Saturday, December 13, 2008

FiiO E5, the BIG little amp.

Normally I am not too much into amp. Lets face it, amp is really something you want to avoid in a portable setup. They are generally bulky, heavy and difficult to carry around. (not to mention most decent portable amps are quite pricey). More than often, if you open an expensive amp and have a look inside, you will be totally turned off by it and start questioning yourself why you paid so much money for it. Well, amp, like every things in the audiophiles' world, has an bigger than life value price tag. After all, you are paying for the SQ (which is hard to judge for its value) rather than the actual manufacturing cost. It is totally understandable if you want to carry a brick size portable rig with you all the time on-the-go to get the absolute best SQ all the way, but I am more interested in being lighter/smaller even if the setup might not be the best sounding of all. My philosophy is simple - I am not listening to the gears but the music. As long as my setup has decent sound, I am more than happy to exchange the extra weight for convenience. That is why I always keep an interest in cheaper, smaller amp in the market. Surprisingly, there really ain't that many choices out there.

Early this year, FiiO, a small Chinese electronic company that specializes in making accessories for portable music player, released a small amp (or volume booster if you like) called E3. Although the sale figure in main land China was never particularly good (due to various reasons), E3 soon made its way to eBay and speared like wild fire. The absent of competitor in the same price range makes E3 the king of its domain. The three things that make E3 a really good accessory to have are 1) it is cheap, often less than US$10. 2) it is small, no bigger than a pack of gum. 3) it has a permanent bass boost function, bigger bass is almost always better in the general consumers' ears. With the success of E3, FiiO soon realized that the overseas portable amp market is much bigger than they previously thought. Not too long after that, a newer, better amp debuted the E5 was in development.

I first learned about E5 development on FiiO forum. As my interest on E5 grew, I got into contact with FiiO and started to provide feedback from an user's standpoint (as part of the early E5 sampling group). Now as E5 was finally released into the market since last week, I can honestly say it is really a wonderful gadget to have.

E5 isn't really an audiophiles' gear - It is meant for practicality. It will not be the best sounding amp you will ever try (perhaps even far from it), but what it provides is an BIG price / performance ratio in a tiny package that is hard to beat. For US$25 (or less) each, I doubt you can find anything able to match its features. Whether you are a newbie looking for an beginner amp or an old bird looking for a more portable solution, take a look at E5 - you might be surprised as well.

Features
●Power switch
●Electronic volume control
●Selectable Flat and bass boost mode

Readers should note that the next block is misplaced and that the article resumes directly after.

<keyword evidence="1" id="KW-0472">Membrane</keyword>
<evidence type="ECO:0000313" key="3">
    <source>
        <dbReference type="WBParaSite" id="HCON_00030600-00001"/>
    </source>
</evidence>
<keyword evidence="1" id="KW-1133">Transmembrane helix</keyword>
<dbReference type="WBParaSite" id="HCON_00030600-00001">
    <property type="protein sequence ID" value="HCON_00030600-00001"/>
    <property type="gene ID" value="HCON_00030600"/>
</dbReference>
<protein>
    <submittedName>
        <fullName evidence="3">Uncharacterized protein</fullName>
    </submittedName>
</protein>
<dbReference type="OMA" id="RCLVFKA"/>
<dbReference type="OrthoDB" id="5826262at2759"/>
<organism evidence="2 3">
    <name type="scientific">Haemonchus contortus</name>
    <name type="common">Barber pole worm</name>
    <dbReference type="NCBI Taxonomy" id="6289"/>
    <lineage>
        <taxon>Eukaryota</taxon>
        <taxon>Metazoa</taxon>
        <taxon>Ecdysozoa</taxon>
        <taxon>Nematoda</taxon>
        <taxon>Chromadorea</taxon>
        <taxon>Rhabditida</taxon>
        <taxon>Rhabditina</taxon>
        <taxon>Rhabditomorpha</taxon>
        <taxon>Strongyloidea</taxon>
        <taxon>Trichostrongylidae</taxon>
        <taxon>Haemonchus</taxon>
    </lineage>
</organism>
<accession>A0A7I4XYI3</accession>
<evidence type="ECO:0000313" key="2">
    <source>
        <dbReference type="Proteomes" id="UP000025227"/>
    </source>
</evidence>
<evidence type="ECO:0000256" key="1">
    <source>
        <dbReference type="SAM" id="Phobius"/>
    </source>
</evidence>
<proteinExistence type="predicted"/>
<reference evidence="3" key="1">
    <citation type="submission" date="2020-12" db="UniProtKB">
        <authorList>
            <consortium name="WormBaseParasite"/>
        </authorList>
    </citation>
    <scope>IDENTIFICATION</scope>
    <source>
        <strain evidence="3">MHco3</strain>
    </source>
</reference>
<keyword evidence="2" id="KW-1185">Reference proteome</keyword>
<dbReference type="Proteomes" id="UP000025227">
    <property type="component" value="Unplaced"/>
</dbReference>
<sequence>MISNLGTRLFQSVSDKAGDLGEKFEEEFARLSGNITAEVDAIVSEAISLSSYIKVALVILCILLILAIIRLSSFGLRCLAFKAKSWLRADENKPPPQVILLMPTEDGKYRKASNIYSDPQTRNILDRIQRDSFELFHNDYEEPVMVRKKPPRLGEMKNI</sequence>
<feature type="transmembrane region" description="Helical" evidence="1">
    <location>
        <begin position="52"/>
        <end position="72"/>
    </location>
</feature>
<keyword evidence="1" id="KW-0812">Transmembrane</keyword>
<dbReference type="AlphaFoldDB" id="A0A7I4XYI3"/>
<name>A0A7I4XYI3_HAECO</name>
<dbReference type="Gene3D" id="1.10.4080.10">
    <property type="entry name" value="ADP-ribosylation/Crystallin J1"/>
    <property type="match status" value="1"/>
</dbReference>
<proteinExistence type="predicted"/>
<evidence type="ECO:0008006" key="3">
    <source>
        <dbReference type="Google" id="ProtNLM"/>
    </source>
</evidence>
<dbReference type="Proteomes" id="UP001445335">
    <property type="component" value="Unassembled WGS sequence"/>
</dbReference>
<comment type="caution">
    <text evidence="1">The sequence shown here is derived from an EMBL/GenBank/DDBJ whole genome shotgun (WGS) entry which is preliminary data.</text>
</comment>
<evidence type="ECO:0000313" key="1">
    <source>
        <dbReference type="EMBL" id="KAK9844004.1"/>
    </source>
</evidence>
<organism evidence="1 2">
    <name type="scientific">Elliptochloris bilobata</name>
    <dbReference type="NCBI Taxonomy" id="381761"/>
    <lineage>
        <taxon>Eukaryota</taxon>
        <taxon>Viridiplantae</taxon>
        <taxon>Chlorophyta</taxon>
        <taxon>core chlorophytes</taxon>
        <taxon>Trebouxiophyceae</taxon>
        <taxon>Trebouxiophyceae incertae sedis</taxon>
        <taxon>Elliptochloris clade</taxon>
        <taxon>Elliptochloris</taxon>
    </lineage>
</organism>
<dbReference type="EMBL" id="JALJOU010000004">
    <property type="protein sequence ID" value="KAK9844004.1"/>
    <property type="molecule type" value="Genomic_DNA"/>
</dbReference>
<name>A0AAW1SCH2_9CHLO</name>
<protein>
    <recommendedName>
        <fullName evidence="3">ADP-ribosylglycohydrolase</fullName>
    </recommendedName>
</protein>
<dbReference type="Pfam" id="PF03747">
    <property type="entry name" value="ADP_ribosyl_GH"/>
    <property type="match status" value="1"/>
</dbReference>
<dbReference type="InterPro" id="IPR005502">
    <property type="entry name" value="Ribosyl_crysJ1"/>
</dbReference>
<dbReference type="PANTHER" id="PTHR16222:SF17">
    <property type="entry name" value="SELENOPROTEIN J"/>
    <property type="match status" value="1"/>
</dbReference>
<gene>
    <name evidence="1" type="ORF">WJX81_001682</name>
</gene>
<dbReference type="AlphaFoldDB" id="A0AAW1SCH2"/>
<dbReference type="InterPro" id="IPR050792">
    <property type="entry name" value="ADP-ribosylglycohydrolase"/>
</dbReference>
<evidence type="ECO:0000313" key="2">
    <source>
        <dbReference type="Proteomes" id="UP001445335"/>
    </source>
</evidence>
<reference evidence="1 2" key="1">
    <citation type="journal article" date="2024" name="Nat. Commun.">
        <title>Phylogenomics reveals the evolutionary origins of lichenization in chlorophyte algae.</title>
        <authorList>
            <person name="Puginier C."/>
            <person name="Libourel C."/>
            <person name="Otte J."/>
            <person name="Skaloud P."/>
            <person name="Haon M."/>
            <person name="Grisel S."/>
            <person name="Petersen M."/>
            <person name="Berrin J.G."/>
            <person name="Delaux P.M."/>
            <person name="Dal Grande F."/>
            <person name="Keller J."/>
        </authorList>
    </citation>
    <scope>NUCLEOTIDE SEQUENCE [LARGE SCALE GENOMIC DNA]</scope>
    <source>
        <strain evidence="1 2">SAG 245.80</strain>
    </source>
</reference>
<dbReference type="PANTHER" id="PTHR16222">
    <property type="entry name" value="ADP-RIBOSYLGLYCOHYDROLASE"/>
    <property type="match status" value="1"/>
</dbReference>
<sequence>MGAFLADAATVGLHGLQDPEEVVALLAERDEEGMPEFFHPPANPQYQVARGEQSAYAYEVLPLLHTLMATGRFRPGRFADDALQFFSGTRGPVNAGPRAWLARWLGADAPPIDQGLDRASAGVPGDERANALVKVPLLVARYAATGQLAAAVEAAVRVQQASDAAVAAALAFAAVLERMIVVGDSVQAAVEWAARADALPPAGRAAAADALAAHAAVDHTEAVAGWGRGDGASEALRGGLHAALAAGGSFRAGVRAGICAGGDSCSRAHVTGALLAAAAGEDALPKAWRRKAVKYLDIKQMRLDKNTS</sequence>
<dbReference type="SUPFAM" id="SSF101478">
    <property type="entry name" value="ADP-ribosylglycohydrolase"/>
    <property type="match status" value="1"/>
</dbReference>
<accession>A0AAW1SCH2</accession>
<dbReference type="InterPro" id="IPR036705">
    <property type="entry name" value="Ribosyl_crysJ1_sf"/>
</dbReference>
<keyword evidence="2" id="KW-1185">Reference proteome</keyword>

●Built-in Rechargeable battery (20 hours playtime at normal volume)
●Mini USB charger port
●With a built-in metal clip


Specifications
Output Power: 150 mW (16 ohms Loaded) / 12 mW (300 ohms Loaded)
Signal to Noise Ratio: >= 95 dB (A Weight)
Distortion: < 0.009% (10 mW) Frequency Response: 10 Hz - 100 kHz Suitable Headphone Impedance: 16 ohms - 300 ohms Weight: 30g Power Supply: build-in 200mAh rechargeable battery Dimensions: 44.2mm x 38 mm x 12.6 mm



Sound solution:
Pre-amp: OPA2338UA From Texas Instruments
Power-amp: TPA6130A From Texas Instruments


Main Accessory
1 x 15cm 3.5mm to 3.5mm cable

1 x 80cm 3.5mm to 3.5mm cable
1 x 60cm USB-A to mini USB cable

Disclaimer: All trademarks and logos in the website belong to their respective owners. Beside getting free review samples, I don't work for or get paid by anyone to write anything on this website, or anywhere else in that matter. Also, free review samples are never sold for any financial gain. I do buy gears and review them, but for simplicity you (the reader) should always assume what I review is free sample in nature (and thus comes with all the bias). The website does have Google Ads and Amazon Associates enabled (which I have no direct control over their content) - though I don't write review for a living, nor does the ads generates enough money to cover my breakfast (in fact, not even one breakfast per week). Listening to music and playing with audio gears are purely hobby for me. In short, I am just an audiophiles who happens to have his own blog. Not a journalist who happens to be an audiophile. Oh, and excuse my writing as I am not a native English speaker and can't afford a proofreader. Also, just because I don't write in a negative tone doesn't mean I don't write down the negative aspect of a gear. Please read them carefully. Last but not least, please note that this site uses cookies to track visitors' number and page view.

Important: All postings are my own personal opinion only and should not be treated as absolute truth. I do get things wrong just like everyone else. Always do your own research!

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